Use of treatment add-ons, 2018 vs. 2021
Figure 8: Use of treatment add-ons, 2018 vs. 2021. Use of treatment add-ons, 2018 vs. 2021. This bar chart shows the use of treatment add-ons, comparing results from the 2018 and 2021 Patient Surveys. Patients who had never used add-ons increased between 2018 and 2021. Acupuncture (33%) and time-lapse imaging (27%) were the most common add-ons, both of which had increased since 2018. Least common add-ons were endometrial receptivity array, artificial egg activation, and intrauterine culture. An accessible form of the underlying data for this figure can be downloaded at the start of the report in .xls format.

Q: ‘In relation to fertility treatment, have you or your partner had any of the following additional treatments (often known as treatment add-ons)? Please tick all that apply. Multi code’ (N=1,233)

Download the underlying data for Figure 8 as Excel Worksheet.

Most add-ons are more commonly used by privately funded patients, particularly acupuncture (35% vs. 26% of NHS-funded patients), time-lapse imaging (30% vs. 16% of NHS-funded patients), hyaluronate enriched medium (commonly known as ‘embryo glue’ (16% vs. of 11% NHS-funded patients), endometrial scratch (14% vs. of 9% NHS-funded patients) and immunological tests (11% vs. 3% of NHS-funded patients).

Some add-ons can be expensive, and those using pre-implantation genetic testing for aneuploidy (PGT-A) are less likely than private patients overall to say that costs matched up to what was proposed at the start of treatment (74% vs. 85% of private patients overall*).

Black, Asian, Mixed or Other ethnicity patients are also more likely to have used ‘red’ add-ons than White patients (41% vs. 24%). A red add-on is where, according to the HFEA traffic light system, there is no evidence from randomised control trials (RCTs) that it is effective at improving the chances of having a baby for most fertility patients, so this is concerning.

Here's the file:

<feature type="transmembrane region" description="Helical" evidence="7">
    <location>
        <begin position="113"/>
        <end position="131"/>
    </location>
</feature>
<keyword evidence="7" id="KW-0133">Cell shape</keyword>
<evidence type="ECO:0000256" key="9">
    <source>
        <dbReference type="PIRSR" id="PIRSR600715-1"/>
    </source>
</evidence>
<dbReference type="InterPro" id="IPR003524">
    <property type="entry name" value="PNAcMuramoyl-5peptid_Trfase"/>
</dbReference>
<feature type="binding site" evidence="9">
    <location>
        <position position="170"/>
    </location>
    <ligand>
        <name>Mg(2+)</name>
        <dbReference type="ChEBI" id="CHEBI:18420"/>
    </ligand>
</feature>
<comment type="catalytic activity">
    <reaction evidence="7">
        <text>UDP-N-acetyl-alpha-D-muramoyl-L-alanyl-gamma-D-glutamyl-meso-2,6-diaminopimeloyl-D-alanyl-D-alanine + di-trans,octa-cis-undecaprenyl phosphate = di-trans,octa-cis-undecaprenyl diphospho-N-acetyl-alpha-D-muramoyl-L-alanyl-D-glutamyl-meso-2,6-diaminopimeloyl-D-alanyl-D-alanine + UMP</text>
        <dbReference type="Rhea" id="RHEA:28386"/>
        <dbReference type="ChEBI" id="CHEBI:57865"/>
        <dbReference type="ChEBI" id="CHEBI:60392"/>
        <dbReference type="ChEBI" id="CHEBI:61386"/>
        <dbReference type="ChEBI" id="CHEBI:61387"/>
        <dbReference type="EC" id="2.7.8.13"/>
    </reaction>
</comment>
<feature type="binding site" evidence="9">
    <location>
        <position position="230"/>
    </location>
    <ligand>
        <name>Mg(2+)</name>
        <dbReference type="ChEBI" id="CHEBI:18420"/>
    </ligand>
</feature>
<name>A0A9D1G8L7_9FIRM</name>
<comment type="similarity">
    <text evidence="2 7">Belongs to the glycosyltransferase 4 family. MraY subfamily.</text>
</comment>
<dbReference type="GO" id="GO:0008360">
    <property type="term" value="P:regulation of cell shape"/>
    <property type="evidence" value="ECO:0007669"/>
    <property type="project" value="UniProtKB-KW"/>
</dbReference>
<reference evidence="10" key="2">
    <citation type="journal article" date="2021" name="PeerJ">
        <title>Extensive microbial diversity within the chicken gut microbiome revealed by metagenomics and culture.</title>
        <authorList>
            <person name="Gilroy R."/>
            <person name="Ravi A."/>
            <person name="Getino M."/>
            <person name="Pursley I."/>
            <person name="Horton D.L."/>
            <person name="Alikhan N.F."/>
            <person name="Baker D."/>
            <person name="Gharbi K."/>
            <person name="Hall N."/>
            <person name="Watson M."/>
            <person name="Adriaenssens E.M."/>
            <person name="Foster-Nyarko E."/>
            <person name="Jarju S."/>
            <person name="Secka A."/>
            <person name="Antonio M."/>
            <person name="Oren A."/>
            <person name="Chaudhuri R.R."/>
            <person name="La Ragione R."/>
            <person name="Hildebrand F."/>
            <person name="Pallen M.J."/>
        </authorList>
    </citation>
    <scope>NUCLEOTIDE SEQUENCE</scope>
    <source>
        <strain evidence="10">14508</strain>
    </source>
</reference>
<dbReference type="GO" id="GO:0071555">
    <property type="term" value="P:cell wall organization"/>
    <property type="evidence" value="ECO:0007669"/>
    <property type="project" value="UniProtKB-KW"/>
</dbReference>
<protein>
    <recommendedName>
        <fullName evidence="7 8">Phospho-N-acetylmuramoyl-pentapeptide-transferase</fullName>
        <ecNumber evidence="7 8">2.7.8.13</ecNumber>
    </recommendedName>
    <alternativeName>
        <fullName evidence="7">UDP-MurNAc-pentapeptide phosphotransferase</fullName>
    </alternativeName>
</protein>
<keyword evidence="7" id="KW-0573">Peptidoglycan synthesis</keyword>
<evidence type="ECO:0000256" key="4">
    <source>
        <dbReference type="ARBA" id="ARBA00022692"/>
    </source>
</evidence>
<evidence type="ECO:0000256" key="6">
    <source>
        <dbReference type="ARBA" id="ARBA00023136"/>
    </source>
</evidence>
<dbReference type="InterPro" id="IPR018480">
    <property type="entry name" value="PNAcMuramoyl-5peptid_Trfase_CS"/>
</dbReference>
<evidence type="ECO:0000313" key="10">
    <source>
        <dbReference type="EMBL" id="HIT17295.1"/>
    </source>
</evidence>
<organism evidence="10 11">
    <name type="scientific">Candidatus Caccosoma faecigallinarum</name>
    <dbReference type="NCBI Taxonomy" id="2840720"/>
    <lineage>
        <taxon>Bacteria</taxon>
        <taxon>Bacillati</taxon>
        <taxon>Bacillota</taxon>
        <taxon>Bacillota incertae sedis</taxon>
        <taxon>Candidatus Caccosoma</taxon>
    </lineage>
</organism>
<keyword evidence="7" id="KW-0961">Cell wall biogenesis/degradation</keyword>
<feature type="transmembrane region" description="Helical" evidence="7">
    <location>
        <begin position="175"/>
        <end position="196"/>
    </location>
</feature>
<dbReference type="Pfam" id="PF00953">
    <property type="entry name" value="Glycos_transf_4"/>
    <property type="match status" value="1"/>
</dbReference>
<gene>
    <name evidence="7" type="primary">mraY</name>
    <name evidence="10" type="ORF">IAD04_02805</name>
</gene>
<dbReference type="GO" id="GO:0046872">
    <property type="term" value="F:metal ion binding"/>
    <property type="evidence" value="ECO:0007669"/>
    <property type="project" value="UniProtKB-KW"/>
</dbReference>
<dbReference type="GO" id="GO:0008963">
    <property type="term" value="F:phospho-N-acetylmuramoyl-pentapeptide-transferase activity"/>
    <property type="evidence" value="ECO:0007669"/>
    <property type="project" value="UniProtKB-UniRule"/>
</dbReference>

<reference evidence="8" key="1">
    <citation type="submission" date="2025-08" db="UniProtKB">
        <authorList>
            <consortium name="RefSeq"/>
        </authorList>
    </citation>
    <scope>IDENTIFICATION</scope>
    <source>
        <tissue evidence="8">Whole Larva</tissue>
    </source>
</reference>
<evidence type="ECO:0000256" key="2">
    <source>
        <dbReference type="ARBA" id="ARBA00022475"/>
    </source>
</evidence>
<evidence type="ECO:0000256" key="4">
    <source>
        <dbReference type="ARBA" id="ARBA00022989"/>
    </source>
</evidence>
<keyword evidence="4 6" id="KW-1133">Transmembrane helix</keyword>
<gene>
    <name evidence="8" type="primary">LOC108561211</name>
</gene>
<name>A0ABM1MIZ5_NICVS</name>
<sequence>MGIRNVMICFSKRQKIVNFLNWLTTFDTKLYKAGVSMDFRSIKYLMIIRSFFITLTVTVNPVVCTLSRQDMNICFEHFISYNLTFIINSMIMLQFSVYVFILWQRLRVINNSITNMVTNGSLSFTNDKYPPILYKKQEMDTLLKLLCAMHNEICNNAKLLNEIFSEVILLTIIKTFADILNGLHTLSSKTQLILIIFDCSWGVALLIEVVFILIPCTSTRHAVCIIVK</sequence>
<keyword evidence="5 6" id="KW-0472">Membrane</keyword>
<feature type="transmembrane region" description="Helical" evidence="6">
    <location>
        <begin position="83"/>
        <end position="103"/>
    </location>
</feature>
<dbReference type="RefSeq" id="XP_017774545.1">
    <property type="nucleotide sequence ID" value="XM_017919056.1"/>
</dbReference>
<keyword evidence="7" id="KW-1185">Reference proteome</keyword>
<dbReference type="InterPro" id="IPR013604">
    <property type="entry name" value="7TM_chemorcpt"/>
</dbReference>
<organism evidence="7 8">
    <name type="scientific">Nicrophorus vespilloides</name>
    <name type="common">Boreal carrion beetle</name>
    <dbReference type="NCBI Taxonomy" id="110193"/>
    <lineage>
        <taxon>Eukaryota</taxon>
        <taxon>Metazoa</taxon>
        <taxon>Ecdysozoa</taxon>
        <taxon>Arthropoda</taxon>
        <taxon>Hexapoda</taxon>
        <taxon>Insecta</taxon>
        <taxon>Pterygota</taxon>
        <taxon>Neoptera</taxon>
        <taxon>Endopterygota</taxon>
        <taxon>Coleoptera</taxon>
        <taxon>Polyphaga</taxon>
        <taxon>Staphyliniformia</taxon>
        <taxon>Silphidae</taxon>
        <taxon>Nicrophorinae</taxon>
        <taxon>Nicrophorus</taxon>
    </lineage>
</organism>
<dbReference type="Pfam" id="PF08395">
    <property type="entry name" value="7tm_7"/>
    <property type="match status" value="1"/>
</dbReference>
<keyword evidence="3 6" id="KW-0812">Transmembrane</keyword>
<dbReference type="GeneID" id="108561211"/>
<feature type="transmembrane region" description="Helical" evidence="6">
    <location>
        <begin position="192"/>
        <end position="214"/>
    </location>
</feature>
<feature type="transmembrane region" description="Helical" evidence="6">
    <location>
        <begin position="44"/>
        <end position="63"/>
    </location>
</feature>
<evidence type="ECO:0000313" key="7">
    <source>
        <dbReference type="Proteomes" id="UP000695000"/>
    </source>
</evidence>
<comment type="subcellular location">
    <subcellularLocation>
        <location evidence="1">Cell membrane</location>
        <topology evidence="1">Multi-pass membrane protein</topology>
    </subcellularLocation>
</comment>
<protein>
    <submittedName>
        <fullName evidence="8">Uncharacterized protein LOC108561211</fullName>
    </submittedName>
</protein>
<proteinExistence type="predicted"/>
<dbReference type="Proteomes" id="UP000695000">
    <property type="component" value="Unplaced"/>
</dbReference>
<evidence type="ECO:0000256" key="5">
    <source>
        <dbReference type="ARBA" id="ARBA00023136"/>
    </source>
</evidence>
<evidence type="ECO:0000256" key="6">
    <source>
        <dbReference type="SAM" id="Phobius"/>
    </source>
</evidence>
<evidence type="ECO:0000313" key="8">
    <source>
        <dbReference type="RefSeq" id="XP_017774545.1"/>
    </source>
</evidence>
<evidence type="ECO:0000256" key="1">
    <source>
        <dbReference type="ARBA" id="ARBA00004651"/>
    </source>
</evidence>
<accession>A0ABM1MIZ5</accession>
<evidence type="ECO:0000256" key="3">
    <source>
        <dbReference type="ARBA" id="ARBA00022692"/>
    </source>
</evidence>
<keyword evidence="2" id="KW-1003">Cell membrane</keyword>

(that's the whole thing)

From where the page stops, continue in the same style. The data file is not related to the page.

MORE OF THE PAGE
6.2. Clarity and explanation of risks

Before treatment add-ons are used, it is important that clinics provide clarity on the reasons for their use, an explanation of any risks, and details of the cost.

Of those using a treatment add-on, less than half (46%) felt that the cost of the add-on was clear, or that the clinic explained how effective the add-on was likely to be at increasing the chances of having a baby or the evidence supporting its use (46%). A third (34%) of patients had read the information on the HFEA website regarding add-ons.

However, of more concern, just a third (33%) said that the clinic had explained the potential risk(s) of the add-on. Patients who received assisted hatching, PGT-A, or elective freeze-all cycles are less likely to report that risks had been explained (11%, 19% and 22% respectively*).

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7. Knowledge of HFEA & Information/support sources

7.1. Familiarity with the HFEA

We asked patients about whether they knew about the HFEA and the information we provide. Three in five (60%) were familiar with the HFEA, with one in five (19%) not very familiar. This was down from 2018, where familiarity was 68%. However, this may have been affected by survey bias previously, since in 2018 it was positioned later in the questionnaire.

Generally, awareness was similar across all subgroups, although Black, Asian, Mixed and Other ethnicity patients are slightly less likely to be familiar with the HFEA (57%*).


Figure 9. Familiarity with the HFEA has dropped slightly since 2018
Familiarity with the HFEA, 2018 vs. 2021
Figure 9: Familiarity with the HFEA, 2018 vs. 2021. Familiarity with the HFEA, 2018 vs. 2021. This bar chart breaks down how familiar patients were with the HFEA, comparing results from the 2018 and 2021 Patient Surveys. Patients were most likely to be quite familiar or very familiar with the HFEA. Familiarity with the HFEA has decreased slightly between 2018 and 2021. An accessible form of the underlying data for this figure can be downloaded at the start of the report in .xls format.